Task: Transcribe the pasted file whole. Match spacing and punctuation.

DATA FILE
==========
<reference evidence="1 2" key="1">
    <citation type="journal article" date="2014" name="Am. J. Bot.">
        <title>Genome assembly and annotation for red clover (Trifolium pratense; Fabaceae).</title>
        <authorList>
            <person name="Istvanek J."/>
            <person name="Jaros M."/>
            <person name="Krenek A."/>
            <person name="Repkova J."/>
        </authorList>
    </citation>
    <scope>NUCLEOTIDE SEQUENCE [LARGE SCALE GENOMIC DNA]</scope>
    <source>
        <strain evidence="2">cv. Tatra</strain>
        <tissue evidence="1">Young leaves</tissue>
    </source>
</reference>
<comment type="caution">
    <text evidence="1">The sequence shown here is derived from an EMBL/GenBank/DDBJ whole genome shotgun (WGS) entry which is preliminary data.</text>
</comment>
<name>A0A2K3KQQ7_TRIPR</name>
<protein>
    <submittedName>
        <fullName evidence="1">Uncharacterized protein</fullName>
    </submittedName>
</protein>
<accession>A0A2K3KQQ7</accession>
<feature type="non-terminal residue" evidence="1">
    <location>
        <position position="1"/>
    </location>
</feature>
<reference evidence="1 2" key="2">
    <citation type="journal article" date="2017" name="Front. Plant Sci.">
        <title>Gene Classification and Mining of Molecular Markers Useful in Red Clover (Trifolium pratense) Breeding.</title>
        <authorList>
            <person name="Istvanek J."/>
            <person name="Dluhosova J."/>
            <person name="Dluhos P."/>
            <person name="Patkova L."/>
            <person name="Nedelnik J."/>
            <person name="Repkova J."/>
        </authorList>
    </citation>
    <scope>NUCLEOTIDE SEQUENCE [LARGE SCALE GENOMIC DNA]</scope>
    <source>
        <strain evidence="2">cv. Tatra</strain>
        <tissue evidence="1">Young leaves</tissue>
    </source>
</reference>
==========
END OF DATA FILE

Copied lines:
<reference evidence="1 2" key="1">
    <citation type="journal article" date="2014" name="Am. J. Bot.">
        <title>Genome assembly and annotation for red clover (Trifolium pratense; Fabaceae).</title>
        <authorList>
            <person name="Istvanek J."/>
            <person name="Jaros M."/>
            <person name="Krenek A."/>
            <person name="Repkova J."/>
        </authorList>
    </citation>
    <scope>NUCLEOTIDE SEQUENCE [LARGE SCALE GENOMIC DNA]</scope>
    <source>
        <strain evidence="2">cv. Tatra</strain>
        <tissue evidence="1">Young leaves</tissue>
    </source>
</reference>
<comment type="caution">
    <text evidence="1">The sequence shown here is derived from an EMBL/GenBank/DDBJ whole genome shotgun (WGS) entry which is preliminary data.</text>
</comment>
<name>A0A2K3KQQ7_TRIPR</name>
<protein>
    <submittedName>
        <fullName evidence="1">Uncharacterized protein</fullName>
    </submittedName>
</protein>
<accession>A0A2K3KQQ7</accession>
<feature type="non-terminal residue" evidence="1">
    <location>
        <position position="1"/>
    </location>
</feature>
<reference evidence="1 2" key="2">
    <citation type="journal article" date="2017" name="Front. Plant Sci.">
        <title>Gene Classification and Mining of Molecular Markers Useful in Red Clover (Trifolium pratense) Breeding.</title>
        <authorList>
            <person name="Istvanek J."/>
            <person name="Dluhosova J."/>
            <person name="Dluhos P."/>
            <person name="Patkova L."/>
            <person name="Nedelnik J."/>
            <person name="Repkova J."/>
        </authorList>
    </citation>
    <scope>NUCLEOTIDE SEQUENCE [LARGE SCALE GENOMIC DNA]</scope>
    <source>
        <strain evidence="2">cv. Tatra</strain>
        <tissue evidence="1">Young leaves</tissue>
    </source>
</reference>